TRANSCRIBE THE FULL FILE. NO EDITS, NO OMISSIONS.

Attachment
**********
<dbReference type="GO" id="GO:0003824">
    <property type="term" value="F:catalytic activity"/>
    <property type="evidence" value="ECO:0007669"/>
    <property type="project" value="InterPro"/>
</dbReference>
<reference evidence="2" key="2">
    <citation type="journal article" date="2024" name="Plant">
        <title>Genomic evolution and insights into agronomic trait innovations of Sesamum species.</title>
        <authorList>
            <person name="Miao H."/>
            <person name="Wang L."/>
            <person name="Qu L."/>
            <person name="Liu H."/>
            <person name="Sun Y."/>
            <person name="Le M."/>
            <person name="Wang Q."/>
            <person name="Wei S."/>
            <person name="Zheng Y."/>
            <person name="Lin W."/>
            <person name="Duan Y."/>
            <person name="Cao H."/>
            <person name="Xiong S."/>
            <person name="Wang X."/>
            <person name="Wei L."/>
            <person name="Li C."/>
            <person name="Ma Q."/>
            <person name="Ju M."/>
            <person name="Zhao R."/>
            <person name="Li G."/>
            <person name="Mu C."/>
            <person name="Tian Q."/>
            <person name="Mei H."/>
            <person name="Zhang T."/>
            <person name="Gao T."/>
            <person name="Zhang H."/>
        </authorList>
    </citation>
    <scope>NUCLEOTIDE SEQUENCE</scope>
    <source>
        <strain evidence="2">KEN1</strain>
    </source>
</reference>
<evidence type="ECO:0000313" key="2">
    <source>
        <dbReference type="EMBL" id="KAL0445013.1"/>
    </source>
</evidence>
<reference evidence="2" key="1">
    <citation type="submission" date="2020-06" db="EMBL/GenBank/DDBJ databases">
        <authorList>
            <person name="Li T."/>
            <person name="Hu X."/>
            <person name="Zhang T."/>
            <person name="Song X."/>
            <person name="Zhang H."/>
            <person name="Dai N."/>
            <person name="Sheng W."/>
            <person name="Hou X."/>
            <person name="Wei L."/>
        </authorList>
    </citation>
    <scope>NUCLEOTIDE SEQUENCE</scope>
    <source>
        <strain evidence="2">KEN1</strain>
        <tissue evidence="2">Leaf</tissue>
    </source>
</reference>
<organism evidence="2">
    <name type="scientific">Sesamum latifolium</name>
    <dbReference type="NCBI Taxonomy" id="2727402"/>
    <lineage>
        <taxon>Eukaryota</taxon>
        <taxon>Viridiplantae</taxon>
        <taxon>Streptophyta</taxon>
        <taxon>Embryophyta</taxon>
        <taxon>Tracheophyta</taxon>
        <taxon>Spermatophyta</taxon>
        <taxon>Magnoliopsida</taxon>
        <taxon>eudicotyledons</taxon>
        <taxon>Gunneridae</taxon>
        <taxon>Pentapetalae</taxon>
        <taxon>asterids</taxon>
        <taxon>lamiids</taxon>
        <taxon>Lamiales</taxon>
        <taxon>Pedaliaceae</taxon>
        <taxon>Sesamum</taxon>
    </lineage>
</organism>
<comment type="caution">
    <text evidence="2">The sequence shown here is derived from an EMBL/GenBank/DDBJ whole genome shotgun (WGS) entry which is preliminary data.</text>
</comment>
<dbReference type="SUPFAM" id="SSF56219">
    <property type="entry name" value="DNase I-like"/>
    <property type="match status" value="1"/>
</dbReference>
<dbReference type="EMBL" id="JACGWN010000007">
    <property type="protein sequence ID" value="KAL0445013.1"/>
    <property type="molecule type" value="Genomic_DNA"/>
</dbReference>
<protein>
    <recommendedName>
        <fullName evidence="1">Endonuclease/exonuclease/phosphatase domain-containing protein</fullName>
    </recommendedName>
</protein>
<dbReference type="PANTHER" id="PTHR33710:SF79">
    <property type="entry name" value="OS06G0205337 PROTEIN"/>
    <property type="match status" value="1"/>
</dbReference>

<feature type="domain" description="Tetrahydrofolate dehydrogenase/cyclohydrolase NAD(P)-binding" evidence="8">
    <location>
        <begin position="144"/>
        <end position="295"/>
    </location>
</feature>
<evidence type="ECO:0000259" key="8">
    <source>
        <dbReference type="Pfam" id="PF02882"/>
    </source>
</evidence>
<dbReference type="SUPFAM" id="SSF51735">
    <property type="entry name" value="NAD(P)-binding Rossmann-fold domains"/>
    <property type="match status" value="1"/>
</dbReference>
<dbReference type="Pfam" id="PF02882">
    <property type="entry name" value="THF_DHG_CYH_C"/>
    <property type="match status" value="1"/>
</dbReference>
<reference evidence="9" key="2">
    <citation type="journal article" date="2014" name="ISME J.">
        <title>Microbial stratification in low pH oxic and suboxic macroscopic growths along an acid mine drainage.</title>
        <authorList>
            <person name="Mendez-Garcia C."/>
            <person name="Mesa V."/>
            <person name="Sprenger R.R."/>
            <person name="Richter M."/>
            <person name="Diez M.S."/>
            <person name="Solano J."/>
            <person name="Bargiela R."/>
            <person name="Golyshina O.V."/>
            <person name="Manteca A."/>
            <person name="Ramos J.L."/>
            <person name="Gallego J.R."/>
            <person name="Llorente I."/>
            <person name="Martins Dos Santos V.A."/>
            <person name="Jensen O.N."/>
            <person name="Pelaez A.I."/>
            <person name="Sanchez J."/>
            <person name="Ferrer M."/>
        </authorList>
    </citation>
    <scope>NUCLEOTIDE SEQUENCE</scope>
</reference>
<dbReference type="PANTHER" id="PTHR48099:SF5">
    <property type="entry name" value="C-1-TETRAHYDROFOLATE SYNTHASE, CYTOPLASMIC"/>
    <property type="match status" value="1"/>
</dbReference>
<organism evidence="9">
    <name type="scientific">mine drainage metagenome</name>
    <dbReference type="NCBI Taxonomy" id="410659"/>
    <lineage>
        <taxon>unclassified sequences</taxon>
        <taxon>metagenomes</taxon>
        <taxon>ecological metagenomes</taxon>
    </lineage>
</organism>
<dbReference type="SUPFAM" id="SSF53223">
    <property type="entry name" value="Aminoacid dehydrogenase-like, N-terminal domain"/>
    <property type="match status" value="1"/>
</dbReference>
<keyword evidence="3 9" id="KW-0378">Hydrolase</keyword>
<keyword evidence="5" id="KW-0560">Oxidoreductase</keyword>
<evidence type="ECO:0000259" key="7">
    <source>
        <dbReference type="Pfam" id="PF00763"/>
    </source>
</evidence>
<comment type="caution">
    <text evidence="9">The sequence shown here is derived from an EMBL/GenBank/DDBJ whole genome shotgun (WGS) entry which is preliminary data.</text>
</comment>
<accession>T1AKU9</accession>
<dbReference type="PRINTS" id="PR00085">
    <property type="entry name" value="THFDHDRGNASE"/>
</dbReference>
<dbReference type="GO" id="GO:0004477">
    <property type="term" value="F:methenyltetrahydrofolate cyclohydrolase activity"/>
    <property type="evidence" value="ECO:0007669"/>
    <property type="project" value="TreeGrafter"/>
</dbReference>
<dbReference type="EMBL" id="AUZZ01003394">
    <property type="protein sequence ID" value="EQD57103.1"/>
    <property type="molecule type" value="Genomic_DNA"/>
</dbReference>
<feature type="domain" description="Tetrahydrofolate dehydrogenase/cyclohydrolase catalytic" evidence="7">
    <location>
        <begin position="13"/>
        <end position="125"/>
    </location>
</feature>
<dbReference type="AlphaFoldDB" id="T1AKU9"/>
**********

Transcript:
<dbReference type="GO" id="GO:0003824">
    <property type="term" value="F:catalytic activity"/>
    <property type="evidence" value="ECO:0007669"/>
    <property type="project" value="InterPro"/>
</dbReference>
<reference evidence="2" key="2">
    <citation type="journal article" date="2024" name="Plant">
        <title>Genomic evolution and insights into agronomic trait innovations of Sesamum species.</title>
        <authorList>
            <person name="Miao H."/>
            <person name="Wang L."/>
            <person name="Qu L."/>
            <person name="Liu H."/>
            <person name="Sun Y."/>
            <person name="Le M."/>
            <person name="Wang Q."/>
            <person name="Wei S."/>
            <person name="Zheng Y."/>
            <person name="Lin W."/>
            <person name="Duan Y."/>
            <person name="Cao H."/>
            <person name="Xiong S."/>
            <person name="Wang X."/>
            <person name="Wei L."/>
            <person name="Li C."/>
            <person name="Ma Q."/>
            <person name="Ju M."/>
            <person name="Zhao R."/>
            <person name="Li G."/>
            <person name="Mu C."/>
            <person name="Tian Q."/>
            <person name="Mei H."/>
            <person name="Zhang T."/>
            <person name="Gao T."/>
            <person name="Zhang H."/>
        </authorList>
    </citation>
    <scope>NUCLEOTIDE SEQUENCE</scope>
    <source>
        <strain evidence="2">KEN1</strain>
    </source>
</reference>
<evidence type="ECO:0000313" key="2">
    <source>
        <dbReference type="EMBL" id="KAL0445013.1"/>
    </source>
</evidence>
<reference evidence="2" key="1">
    <citation type="submission" date="2020-06" db="EMBL/GenBank/DDBJ databases">
        <authorList>
            <person name="Li T."/>
            <person name="Hu X."/>
            <person name="Zhang T."/>
            <person name="Song X."/>
            <person name="Zhang H."/>
            <person name="Dai N."/>
            <person name="Sheng W."/>
            <person name="Hou X."/>
            <person name="Wei L."/>
        </authorList>
    </citation>
    <scope>NUCLEOTIDE SEQUENCE</scope>
    <source>
        <strain evidence="2">KEN1</strain>
        <tissue evidence="2">Leaf</tissue>
    </source>
</reference>
<organism evidence="2">
    <name type="scientific">Sesamum latifolium</name>
    <dbReference type="NCBI Taxonomy" id="2727402"/>
    <lineage>
        <taxon>Eukaryota</taxon>
        <taxon>Viridiplantae</taxon>
        <taxon>Streptophyta</taxon>
        <taxon>Embryophyta</taxon>
        <taxon>Tracheophyta</taxon>
        <taxon>Spermatophyta</taxon>
        <taxon>Magnoliopsida</taxon>
        <taxon>eudicotyledons</taxon>
        <taxon>Gunneridae</taxon>
        <taxon>Pentapetalae</taxon>
        <taxon>asterids</taxon>
        <taxon>lamiids</taxon>
        <taxon>Lamiales</taxon>
        <taxon>Pedaliaceae</taxon>
        <taxon>Sesamum</taxon>
    </lineage>
</organism>
<comment type="caution">
    <text evidence="2">The sequence shown here is derived from an EMBL/GenBank/DDBJ whole genome shotgun (WGS) entry which is preliminary data.</text>
</comment>
<dbReference type="SUPFAM" id="SSF56219">
    <property type="entry name" value="DNase I-like"/>
    <property type="match status" value="1"/>
</dbReference>
<dbReference type="EMBL" id="JACGWN010000007">
    <property type="protein sequence ID" value="KAL0445013.1"/>
    <property type="molecule type" value="Genomic_DNA"/>
</dbReference>
<protein>
    <recommendedName>
        <fullName evidence="1">Endonuclease/exonuclease/phosphatase domain-containing protein</fullName>
    </recommendedName>
</protein>
<dbReference type="PANTHER" id="PTHR33710:SF79">
    <property type="entry name" value="OS06G0205337 PROTEIN"/>
    <property type="match status" value="1"/>
</dbReference>

<feature type="domain" description="Tetrahydrofolate dehydrogenase/cyclohydrolase NAD(P)-binding" evidence="8">
    <location>
        <begin position="144"/>
        <end position="295"/>
    </location>
</feature>
<evidence type="ECO:0000259" key="8">
    <source>
        <dbReference type="Pfam" id="PF02882"/>
    </source>
</evidence>
<dbReference type="SUPFAM" id="SSF51735">
    <property type="entry name" value="NAD(P)-binding Rossmann-fold domains"/>
    <property type="match status" value="1"/>
</dbReference>
<dbReference type="Pfam" id="PF02882">
    <property type="entry name" value="THF_DHG_CYH_C"/>
    <property type="match status" value="1"/>
</dbReference>
<reference evidence="9" key="2">
    <citation type="journal article" date="2014" name="ISME J.">
        <title>Microbial stratification in low pH oxic and suboxic macroscopic growths along an acid mine drainage.</title>
        <authorList>
            <person name="Mendez-Garcia C."/>
            <person name="Mesa V."/>
            <person name="Sprenger R.R."/>
            <person name="Richter M."/>
            <person name="Diez M.S."/>
            <person name="Solano J."/>
            <person name="Bargiela R."/>
            <person name="Golyshina O.V."/>
            <person name="Manteca A."/>
            <person name="Ramos J.L."/>
            <person name="Gallego J.R."/>
            <person name="Llorente I."/>
            <person name="Martins Dos Santos V.A."/>
            <person name="Jensen O.N."/>
            <person name="Pelaez A.I."/>
            <person name="Sanchez J."/>
            <person name="Ferrer M."/>
        </authorList>
    </citation>
    <scope>NUCLEOTIDE SEQUENCE</scope>
</reference>
<dbReference type="PANTHER" id="PTHR48099:SF5">
    <property type="entry name" value="C-1-TETRAHYDROFOLATE SYNTHASE, CYTOPLASMIC"/>
    <property type="match status" value="1"/>
</dbReference>
<organism evidence="9">
    <name type="scientific">mine drainage metagenome</name>
    <dbReference type="NCBI Taxonomy" id="410659"/>
    <lineage>
        <taxon>unclassified sequences</taxon>
        <taxon>metagenomes</taxon>
        <taxon>ecological metagenomes</taxon>
    </lineage>
</organism>
<dbReference type="SUPFAM" id="SSF53223">
    <property type="entry name" value="Aminoacid dehydrogenase-like, N-terminal domain"/>
    <property type="match status" value="1"/>
</dbReference>
<keyword evidence="3 9" id="KW-0378">Hydrolase</keyword>
<keyword evidence="5" id="KW-0560">Oxidoreductase</keyword>
<evidence type="ECO:0000259" key="7">
    <source>
        <dbReference type="Pfam" id="PF00763"/>
    </source>
</evidence>
<comment type="caution">
    <text evidence="9">The sequence shown here is derived from an EMBL/GenBank/DDBJ whole genome shotgun (WGS) entry which is preliminary data.</text>
</comment>
<accession>T1AKU9</accession>
<dbReference type="PRINTS" id="PR00085">
    <property type="entry name" value="THFDHDRGNASE"/>
</dbReference>
<dbReference type="GO" id="GO:0004477">
    <property type="term" value="F:methenyltetrahydrofolate cyclohydrolase activity"/>
    <property type="evidence" value="ECO:0007669"/>
    <property type="project" value="TreeGrafter"/>
</dbReference>
<dbReference type="EMBL" id="AUZZ01003394">
    <property type="protein sequence ID" value="EQD57103.1"/>
    <property type="molecule type" value="Genomic_DNA"/>
</dbReference>
<feature type="domain" description="Tetrahydrofolate dehydrogenase/cyclohydrolase catalytic" evidence="7">
    <location>
        <begin position="13"/>
        <end position="125"/>
    </location>
</feature>
<dbReference type="AlphaFoldDB" id="T1AKU9"/>